LONDON -- Tradition will trump tradition at the Olympics.
There apparently was some consideration, albeit brief, that the United States would break with its long-held tradition and dip the flag at the opening ceremony, which was due to start at 9 p.m. London time (1 p.m. Pacific).
Not this time.
The tradition has been in place since the Games were held in Berlin in 1936. Most of the other countries taking part do follow the tradition of dipping their flag momentarily during the parade of nations in deference to the host country.
There was a bit of confusion about the issue when the U.S. flag bearer, fencer Mariel Zagunis, a two-time gold medalist, was asked about it at her news conference on Thursday. U.S. Olympic Committee's chief communications officer, Patrick Sandusky, clarified the matter on his Twitter account a couple of hours before the ceremony.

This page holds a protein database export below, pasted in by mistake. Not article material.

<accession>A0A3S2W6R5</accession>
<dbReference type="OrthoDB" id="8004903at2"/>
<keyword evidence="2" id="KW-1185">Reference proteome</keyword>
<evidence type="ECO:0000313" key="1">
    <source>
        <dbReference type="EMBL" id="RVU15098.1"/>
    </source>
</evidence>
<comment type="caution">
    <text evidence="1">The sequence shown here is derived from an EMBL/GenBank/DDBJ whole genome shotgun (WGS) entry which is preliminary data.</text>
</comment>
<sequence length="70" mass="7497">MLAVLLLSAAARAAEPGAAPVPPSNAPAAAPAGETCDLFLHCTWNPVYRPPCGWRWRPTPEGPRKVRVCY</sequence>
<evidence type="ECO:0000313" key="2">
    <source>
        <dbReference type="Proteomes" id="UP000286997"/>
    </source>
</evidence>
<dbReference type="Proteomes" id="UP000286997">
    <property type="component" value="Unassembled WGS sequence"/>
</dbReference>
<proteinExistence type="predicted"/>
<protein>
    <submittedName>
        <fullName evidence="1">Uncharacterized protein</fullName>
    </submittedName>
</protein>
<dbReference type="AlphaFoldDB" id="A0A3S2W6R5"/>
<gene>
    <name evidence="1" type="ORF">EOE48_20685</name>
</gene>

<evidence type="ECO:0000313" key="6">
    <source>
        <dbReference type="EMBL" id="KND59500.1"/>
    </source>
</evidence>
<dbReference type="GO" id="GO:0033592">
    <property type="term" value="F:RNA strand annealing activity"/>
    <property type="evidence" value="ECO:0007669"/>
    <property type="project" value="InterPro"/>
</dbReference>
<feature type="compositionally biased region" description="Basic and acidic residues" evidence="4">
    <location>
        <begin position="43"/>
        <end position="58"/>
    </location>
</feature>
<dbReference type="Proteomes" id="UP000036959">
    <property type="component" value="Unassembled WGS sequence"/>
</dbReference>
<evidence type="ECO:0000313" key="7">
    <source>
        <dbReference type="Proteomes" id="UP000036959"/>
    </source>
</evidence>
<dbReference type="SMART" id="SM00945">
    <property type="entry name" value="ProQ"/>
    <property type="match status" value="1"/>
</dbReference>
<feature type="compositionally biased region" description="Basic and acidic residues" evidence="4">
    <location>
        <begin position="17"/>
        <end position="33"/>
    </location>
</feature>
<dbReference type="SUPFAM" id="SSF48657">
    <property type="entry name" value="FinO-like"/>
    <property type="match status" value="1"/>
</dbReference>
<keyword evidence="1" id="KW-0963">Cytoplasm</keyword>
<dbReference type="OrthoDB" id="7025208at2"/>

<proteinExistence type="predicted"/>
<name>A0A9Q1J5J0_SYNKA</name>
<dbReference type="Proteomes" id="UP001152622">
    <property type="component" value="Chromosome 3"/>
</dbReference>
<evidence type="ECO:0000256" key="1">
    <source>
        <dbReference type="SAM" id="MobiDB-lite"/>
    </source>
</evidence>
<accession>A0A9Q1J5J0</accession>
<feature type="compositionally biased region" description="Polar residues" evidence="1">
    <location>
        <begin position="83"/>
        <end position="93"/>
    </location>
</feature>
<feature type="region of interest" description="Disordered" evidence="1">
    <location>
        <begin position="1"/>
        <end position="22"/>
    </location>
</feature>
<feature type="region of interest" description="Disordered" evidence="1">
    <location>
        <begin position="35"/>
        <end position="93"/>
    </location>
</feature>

“To clear up something from yesterday’s news conference that seems to have been vague -- The USOC is not suggesting we dip flag at the OC,” he wrote. “We merely had not had a chance to discuss our recommendation with our flag bearer at the moment of the press conference. We spoke to her in conjunction with the AAC (Athletes Advisory Council) and made a recommendation to not dip the flag at the opening ceremony.
“This is not meant to be disrespectful to our amazing hosts, but rather just keeping with the American tradition of not dipping the flag. We are looking forward to a great games.”